san-vitale

Large (Museo Nacional de Bellas Artes)

The two most famous 6th-century rulers of the Byzantine Empire, Emperor Justinian I and his wife, Empress Theodora—while fascinating historical figures—are not hugely popular subjects in art.

The 19th-century Orientalist painter Benjamin Constant, however, painted both of them a number of times.

And they make for fabulously striking paintings.

In 1887, Constant—according to the Museo Nacional de Bellas Artes—painted the empress very much as she’s described in the Secret History: “a small, graceful woman with vivid and dazzling eyes.”

Furthermore, her clothing comes almost directly out of the famous mosaic that depicts her in the Basilica of San Vitale—and the circular back of her marble throne even evokes her halo.

External image

The translation of her frontal pose and clear, even gaze into Constant’s verisimilar style gives the empress an astonishingly powerful presence, in spite of her diminutive size.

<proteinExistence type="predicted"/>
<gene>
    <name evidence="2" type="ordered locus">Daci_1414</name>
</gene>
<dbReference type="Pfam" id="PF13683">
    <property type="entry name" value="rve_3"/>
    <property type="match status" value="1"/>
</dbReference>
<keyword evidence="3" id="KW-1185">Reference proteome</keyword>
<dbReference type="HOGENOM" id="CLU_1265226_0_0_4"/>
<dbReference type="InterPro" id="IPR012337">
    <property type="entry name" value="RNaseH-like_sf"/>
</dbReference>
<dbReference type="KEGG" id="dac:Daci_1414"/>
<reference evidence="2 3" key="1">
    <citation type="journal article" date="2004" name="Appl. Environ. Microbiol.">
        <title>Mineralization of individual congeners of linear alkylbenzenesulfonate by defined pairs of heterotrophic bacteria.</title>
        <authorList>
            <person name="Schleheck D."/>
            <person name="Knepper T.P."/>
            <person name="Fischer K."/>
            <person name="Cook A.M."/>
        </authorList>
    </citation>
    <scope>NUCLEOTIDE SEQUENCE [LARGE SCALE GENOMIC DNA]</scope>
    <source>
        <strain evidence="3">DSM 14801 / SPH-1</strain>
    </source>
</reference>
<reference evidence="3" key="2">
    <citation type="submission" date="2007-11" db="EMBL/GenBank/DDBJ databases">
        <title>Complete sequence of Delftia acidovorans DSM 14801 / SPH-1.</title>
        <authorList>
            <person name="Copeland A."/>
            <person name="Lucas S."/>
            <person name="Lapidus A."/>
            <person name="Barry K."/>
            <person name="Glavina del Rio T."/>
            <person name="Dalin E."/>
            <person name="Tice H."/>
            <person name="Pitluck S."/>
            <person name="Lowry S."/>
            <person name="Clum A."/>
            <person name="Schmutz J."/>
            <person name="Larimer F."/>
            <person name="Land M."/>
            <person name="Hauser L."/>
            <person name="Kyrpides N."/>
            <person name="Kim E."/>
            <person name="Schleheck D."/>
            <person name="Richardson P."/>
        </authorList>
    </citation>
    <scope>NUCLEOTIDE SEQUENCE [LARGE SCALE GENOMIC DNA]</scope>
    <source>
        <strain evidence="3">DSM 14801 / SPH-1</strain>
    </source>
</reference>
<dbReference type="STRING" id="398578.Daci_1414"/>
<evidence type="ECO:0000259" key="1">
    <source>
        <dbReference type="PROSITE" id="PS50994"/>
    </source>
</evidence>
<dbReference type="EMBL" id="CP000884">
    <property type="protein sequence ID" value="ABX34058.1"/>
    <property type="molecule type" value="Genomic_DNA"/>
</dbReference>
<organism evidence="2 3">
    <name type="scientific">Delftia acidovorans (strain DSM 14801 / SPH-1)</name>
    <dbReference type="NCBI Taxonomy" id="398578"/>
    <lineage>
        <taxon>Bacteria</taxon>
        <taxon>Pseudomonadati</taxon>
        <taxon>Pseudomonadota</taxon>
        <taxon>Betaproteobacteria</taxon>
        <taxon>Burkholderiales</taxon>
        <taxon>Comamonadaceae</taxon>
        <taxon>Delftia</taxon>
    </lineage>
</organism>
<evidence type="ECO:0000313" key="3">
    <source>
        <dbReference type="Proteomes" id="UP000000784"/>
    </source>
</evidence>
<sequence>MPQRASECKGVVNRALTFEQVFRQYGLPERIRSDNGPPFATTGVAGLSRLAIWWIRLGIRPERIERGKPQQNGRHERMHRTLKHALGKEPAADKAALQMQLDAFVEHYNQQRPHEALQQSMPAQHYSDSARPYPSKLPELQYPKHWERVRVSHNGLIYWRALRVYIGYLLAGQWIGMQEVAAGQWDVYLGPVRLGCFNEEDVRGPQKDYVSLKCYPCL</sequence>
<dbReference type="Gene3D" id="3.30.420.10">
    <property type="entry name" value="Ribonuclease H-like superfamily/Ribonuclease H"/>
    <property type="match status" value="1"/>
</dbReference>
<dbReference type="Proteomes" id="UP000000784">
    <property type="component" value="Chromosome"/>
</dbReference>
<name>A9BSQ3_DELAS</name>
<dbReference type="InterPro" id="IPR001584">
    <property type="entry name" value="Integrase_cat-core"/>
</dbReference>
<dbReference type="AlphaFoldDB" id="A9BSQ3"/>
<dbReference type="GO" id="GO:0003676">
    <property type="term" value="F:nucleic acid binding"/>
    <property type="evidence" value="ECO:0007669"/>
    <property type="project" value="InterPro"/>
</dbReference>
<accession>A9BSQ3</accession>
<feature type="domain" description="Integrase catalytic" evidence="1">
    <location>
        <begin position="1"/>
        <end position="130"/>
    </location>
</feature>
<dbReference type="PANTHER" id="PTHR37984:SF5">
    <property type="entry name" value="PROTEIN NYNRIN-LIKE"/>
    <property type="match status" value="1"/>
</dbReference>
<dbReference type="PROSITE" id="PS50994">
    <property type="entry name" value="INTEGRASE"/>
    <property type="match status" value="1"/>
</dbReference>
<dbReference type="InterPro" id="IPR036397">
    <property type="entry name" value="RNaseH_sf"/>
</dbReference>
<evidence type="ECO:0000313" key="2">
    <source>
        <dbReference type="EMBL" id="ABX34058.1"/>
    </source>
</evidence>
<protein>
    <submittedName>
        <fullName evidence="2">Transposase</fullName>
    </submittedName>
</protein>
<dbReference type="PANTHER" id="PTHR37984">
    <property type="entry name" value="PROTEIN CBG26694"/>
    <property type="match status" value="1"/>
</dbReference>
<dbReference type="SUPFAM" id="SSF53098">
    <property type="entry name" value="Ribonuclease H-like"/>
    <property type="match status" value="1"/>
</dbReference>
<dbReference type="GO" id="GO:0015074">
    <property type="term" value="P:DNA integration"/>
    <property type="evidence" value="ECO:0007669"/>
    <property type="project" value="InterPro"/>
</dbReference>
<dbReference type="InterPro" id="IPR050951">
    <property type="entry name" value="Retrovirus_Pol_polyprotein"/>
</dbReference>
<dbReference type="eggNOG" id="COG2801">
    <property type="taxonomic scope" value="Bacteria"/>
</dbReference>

A mosaic of the Byzantine empress Theodora wearing an elaborate crown and pieces of jewelry. Her halo, averted gaze, and unusually large eyes are all motifs in Early Byzantine imperial portraiture that are meant to symbolize her rule by divine authority. 

Pieced together out of tesserae (glass crystal, rock, gold, etc).

Made in 546 in the Basilica of San Vitale in Ravenna, Italy.

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→ Church of San Vitale, Ravenna, Italy

The Church of San Vitale is a church in Ravenna, Italy and one of the most important examples of early Christian Byzantine art and architecture in western Europe. The building is styled an “ecclesiastical basilica” in the Roman Catholic Church, though it is not of architectural basilica form. It is one of eight Ravenna structures inscribed on the UNESCO World Heritage List. The church was begun by Bishop Ecclesius in 527, when Ravenna was under the rule of the Ostrogoths and completed by the 27th Bishop of Ravenna, Maximian in 546 during the Byzantine Exarchate of Ravenna. [x]